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Gut health and mental wellbeing

By Olivia Carinci, Accredited Practising Dietitian, Remedy Healthcare

Did you know that your gut and brain have a bi-directional relationship that allows information to flow between them?

For example, when people are stressed, they can often experience reduced gut function, and similarly, poor gut health has been associated with lower mood levels and a decrease in mental health and wellbeing.

Adding certain foods to your diet may assist you in balancing out stress and anxiety and improving your overall mental health.

Essentially, a happy gut equals a happy mind and vice versa!

Food for thought
So what foods can improve my gut health and therefore my mental wellbeing?

The main fuel source for your brain is glucose, which is broken down from carbohydrates, so it makes sense that the consumption of high-quality carbohydrates in your diet is linked with improved and stabilised moods.

Be sure to include foods such as wholegrain breads and cereals, oats, barley, nuts, seeds, lentils and legumes, and cooked and cooled potato/rice/pasta. These types of carbohydrates release glucose into your body slowly, allowing stabilisation of energy and mood levels.

These types of foods also contain fibre, which feeds the healthy bacteria in your gut, resulting in improved gut diversity and health.

Improved mental health
Prebiotic and probiotic foods affect the same pathways as antidepressant medications and studies have found that a diet rich in these types of foods could have a similar effect.

These ingredients are found naturally in foods such as yoghurt, grains, some vegetables such as legumes, asparagus, onions and cabbage, as well as fermented foods including sauerkraut, kimchi, kombucha, miso, and sourdough bread.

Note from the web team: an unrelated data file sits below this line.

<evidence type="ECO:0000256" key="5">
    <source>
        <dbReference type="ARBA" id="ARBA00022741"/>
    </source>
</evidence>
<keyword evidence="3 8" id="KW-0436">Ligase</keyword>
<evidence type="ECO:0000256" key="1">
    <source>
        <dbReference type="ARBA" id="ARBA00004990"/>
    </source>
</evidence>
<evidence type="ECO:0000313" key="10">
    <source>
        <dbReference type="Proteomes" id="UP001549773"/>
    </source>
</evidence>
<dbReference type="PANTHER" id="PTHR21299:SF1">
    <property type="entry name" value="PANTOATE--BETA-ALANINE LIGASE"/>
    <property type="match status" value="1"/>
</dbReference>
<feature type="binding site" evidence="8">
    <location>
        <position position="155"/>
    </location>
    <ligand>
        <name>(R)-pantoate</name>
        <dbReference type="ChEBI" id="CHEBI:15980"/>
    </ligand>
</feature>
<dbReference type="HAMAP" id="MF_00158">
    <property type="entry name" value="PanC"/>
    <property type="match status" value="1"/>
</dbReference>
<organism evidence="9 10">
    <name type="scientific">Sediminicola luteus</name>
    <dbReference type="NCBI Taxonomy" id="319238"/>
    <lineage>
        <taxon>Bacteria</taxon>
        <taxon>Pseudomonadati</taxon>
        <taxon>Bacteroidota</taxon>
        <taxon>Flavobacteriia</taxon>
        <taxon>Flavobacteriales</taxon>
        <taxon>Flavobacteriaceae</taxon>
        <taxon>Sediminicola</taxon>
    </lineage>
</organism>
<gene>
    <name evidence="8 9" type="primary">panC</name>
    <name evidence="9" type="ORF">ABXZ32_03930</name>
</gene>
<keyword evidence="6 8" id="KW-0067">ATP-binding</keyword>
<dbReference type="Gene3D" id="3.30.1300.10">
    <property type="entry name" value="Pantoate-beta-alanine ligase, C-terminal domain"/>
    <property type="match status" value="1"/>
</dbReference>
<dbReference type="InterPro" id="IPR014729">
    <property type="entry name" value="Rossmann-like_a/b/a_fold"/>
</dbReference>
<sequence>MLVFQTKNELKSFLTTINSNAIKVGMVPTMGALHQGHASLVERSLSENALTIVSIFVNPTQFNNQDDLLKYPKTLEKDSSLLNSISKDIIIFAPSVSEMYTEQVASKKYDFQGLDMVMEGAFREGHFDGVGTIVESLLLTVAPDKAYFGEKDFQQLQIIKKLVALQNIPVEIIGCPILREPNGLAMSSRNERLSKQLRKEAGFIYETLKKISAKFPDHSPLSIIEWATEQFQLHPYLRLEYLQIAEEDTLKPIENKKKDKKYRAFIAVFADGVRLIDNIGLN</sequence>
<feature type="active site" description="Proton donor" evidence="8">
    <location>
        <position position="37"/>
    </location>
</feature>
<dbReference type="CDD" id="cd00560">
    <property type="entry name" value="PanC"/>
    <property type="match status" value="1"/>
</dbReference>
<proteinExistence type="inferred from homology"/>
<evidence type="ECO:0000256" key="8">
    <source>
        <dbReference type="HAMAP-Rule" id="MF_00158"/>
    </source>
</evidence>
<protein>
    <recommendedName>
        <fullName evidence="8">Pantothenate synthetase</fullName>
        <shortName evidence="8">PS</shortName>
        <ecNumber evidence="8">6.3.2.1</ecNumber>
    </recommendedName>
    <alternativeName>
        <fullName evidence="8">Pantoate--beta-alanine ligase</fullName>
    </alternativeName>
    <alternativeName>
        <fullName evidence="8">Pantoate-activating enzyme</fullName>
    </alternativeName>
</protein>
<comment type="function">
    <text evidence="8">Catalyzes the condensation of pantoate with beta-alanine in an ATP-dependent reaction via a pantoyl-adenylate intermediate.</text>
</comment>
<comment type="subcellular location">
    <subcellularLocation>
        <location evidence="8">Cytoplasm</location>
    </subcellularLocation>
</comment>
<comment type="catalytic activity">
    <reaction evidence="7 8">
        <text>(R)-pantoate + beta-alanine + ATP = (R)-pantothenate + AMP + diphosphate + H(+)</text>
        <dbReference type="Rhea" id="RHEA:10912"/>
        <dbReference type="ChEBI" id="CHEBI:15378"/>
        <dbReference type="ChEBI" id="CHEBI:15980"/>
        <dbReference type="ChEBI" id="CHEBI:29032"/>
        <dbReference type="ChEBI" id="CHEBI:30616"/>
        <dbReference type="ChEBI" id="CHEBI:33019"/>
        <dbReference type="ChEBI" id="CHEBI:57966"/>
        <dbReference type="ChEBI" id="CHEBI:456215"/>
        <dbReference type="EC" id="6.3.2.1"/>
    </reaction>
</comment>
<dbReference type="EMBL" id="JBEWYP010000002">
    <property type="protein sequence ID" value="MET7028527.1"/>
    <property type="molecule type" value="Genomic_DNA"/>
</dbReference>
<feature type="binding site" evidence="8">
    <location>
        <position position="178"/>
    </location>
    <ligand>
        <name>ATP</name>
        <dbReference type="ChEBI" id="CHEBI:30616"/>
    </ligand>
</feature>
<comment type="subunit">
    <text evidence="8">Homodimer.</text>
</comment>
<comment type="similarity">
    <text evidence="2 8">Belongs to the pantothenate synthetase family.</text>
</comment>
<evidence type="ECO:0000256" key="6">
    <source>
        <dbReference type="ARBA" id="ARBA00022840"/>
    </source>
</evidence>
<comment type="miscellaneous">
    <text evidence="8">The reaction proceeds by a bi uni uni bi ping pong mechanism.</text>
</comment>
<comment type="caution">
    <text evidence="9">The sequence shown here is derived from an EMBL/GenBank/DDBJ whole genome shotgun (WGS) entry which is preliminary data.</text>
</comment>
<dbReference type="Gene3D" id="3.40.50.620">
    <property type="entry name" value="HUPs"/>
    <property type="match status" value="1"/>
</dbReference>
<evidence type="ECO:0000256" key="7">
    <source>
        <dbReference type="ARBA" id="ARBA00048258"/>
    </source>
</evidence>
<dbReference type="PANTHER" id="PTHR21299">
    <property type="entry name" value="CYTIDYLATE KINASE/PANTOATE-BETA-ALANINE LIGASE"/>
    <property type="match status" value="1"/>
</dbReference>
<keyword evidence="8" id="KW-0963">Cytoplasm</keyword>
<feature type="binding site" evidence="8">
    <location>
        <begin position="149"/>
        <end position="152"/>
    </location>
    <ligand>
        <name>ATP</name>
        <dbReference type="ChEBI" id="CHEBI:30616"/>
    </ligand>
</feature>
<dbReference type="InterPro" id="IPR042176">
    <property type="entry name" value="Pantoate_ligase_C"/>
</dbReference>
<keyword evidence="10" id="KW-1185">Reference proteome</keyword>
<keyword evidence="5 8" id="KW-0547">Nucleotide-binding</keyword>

Foods high in antioxidants, omega-3 fatty acids and B group vitamins also play an important role in the production of your brain’s happiness chemicals such as serotonin and dopamine and are associated with improved mental functioning.

Try to include foods such as brightly coloured fruit and vegetables such as beetroots, bananas, beans, green leafy vegetables as well as foods that contain omega-3 including oily fish, nuts, seeds, and eggs.

There is still a lot of research being done around gut and mental health, and at this stage there are still further studies and discoveries to be made. With that said, a well-balanced diet that is high in plant-based foods including wholegrains, a variety of fruit and vegetables, legumes, nuts and seeds is likely to have a positive effect on not just your gut health but also your mental wellbeing.

Information provided in this article is not medical advice and you should consult with your healthcare practitioner. Australian Unity accepts no responsibility for the accuracy of any of the opinions, advice, representations or information contained in this publication. Readers should rely on their own advice and enquiries in making decisions affecting their own health, wellbeing or interest. 


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